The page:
The concept of moksha is unique to Hinduism and is unparalleled. Moksha stands for liberation from the cycle of birth and death and final communion with Brahman. With moksha, a liberated soul attains the stature and oneness with Brahman or Pramatma. Different schools such as Vedanta, Mimansa, Sankhya, Nyaya, Vaisheshika, and Yoga offer subtle differences in the concept of Brahman, obvious Universe, its genesis and regular destruction, Jivatma, Nature (Prakriti) and also the right way in attaining perfect bliss or moksha.

    In the Vaishnava traditions the highest heaven is Vaikuntha, which exists above the six heavenly lokas and outside of the mahat-tattva or mundane world. It’s where eternally liberated souls who have attained moksha reside in eternal sublime beauty with Lakshmiand Narayana (a manifestation of Vishnu).

    In the Nasadiya Sukta, the heavens/sky Vyoman is mentioned as a place from which an overseeing entity surveys what has been created. However, the Nasadiya Sukta questions the omniscience of this overseer.

  • Vashist

    Reincarnation – known as Punarjanma – it is one of the core beliefs of Hinduism that is generally accepted by many of its practitioners.[92]

    Reincarnation is the natural process of birth, death and rebirth. Hindus believe that the Jiva or Atman (soul) is intrinsically pure. However, because of the layers of I-ness and My-ness, the jiva goes through transmigration in the cycle of births and deaths. Death destroys the physical body, but not the jiva. The jiva is eternal. It takes on another body[93] with respect to its karmas. Every karma produces a result which must be experienced either in this or some future life. As long as the jiva is enveloped in ignorance, it remains attached to material desires and subject to the cycles of births and deaths (Samsara).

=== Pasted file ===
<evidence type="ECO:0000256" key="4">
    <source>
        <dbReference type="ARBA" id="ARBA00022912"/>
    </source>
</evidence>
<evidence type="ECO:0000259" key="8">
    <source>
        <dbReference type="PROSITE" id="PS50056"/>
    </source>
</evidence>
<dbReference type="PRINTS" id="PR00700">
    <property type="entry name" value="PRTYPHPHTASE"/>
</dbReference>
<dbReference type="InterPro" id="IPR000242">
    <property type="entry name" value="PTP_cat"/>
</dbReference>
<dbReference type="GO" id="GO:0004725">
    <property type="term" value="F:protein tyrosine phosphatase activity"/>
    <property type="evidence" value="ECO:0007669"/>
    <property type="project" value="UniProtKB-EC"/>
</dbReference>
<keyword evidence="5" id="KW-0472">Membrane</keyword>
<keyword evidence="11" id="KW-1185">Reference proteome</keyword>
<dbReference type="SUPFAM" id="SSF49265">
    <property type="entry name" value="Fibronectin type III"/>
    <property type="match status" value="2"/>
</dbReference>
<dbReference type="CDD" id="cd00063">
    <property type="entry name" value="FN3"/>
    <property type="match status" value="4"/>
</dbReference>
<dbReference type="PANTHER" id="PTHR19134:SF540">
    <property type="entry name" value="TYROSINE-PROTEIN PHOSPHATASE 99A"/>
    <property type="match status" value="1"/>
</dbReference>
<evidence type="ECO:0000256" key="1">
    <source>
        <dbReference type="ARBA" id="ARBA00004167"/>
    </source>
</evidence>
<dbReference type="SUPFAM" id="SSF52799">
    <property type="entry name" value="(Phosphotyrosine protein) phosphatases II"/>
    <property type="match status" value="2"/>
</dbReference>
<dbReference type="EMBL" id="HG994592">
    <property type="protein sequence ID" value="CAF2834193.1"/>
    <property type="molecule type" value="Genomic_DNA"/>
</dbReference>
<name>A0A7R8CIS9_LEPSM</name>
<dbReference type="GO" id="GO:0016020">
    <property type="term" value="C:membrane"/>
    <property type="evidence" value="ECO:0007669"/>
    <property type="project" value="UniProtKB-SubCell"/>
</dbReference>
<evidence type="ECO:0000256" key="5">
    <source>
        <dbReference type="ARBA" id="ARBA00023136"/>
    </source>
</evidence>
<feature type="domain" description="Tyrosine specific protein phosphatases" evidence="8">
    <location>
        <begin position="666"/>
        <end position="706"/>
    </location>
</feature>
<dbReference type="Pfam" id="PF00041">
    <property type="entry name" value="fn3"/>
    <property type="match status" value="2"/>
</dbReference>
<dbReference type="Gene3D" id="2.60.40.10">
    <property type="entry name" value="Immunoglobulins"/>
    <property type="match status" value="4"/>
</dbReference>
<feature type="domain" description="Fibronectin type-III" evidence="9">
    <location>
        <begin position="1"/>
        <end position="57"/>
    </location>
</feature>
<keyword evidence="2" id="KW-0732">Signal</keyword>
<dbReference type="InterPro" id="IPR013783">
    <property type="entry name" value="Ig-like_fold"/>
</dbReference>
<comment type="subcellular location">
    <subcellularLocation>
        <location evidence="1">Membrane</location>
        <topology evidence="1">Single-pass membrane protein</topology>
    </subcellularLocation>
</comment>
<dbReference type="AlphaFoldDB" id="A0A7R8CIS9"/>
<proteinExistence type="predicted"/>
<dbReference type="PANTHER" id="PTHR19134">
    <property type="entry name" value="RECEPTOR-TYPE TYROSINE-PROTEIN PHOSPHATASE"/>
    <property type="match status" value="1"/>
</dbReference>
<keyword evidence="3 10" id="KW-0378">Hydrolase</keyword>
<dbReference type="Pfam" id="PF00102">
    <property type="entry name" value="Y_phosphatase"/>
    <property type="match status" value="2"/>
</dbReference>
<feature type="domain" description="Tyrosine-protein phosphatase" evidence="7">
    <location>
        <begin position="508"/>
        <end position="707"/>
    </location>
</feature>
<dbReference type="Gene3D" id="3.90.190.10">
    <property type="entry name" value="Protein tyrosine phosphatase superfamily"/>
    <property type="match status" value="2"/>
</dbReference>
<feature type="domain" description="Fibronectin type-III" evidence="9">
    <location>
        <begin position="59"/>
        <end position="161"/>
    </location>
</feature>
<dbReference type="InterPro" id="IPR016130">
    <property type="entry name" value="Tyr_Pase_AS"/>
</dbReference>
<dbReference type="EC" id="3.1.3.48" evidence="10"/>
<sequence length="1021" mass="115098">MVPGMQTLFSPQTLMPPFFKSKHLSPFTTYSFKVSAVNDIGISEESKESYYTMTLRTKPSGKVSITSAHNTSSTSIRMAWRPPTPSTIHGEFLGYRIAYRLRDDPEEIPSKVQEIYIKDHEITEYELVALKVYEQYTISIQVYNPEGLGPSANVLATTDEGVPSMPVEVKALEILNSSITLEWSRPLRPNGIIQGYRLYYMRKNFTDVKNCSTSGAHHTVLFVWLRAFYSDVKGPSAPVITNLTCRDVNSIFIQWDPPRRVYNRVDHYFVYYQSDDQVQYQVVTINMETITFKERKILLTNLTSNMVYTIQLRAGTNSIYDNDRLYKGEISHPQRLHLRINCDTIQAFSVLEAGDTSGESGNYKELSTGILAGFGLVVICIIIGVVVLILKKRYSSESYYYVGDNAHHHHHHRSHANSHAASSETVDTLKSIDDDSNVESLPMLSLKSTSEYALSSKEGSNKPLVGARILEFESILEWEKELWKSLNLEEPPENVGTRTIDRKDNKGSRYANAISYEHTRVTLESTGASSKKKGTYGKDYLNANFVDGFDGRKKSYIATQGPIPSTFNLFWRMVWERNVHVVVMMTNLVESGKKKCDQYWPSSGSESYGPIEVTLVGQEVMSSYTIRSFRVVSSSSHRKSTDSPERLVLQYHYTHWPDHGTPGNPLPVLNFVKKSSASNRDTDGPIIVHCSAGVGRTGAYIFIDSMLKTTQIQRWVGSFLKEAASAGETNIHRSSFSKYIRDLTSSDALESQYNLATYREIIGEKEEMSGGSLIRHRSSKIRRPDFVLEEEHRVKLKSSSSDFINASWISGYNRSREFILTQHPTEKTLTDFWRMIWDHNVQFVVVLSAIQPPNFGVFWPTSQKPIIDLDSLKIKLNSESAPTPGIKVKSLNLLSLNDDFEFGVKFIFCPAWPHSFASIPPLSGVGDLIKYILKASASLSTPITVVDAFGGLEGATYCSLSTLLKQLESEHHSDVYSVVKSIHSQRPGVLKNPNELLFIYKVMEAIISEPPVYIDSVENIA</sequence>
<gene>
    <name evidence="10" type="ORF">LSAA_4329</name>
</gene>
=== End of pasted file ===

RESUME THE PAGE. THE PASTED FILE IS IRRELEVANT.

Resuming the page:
There is no permanent heaven or hell in Hinduism. After services in the afterlife, the jiva enters the karma and rebirth system, reborn as an animal, a human or a divinity. This reincarnation continues until mokṣa, the final release, is gained.[94]According to the Hindu sage Adi Shankaracharya, the world – as we ordinarily understand it – is like a dream: fleeting and illusory. To be trapped in samsara (the cycle of birth and death) is a result of ignorance of the true nature of our existence. It is ignorance (avidya) of one’s true self that leads to ego-consciousness, grounding one in desire and a perpetual chain of reincarnation. The idea is intricately linked to action (karma), a concept first recorded in the Upanishads. Every action has a reaction and the force determines one’s next incarnation. One is reborn through desire: a person desires to be born because he or she wants to enjoy a body,[96] which can never bring deep, lasting happiness or peace (ānanda). After many births every person becomes dissatisfied and begins to seek higher forms of happiness through spiritual experience. When, after spiritual practice (sādhanā), a person realizes that the true “self” is the immortal soul rather than the body or the ego all desires for the pleasures of the world will vanish since they will seem insipid compared to spiritual ānanda. When all desire has vanished the person will not be born again.[97] When the cycle of rebirth thus comes to an end, a person is said to have attained liberation (moksha).[98] All schools agree this implies the cessation of worldly desires and freedom from the cycle of birth and death, though the exact definition differs. Followers of the Advaita Vedanta school believe they will spend eternity absorbed in the perfect peace and happiness of the realization that all existence is OneBrahman of which the soul is part. Dvaita schools perform worship with the goal of spending eternity in a spiritual world or heaven (loka) in the blessed company of the Supreme Being.[99]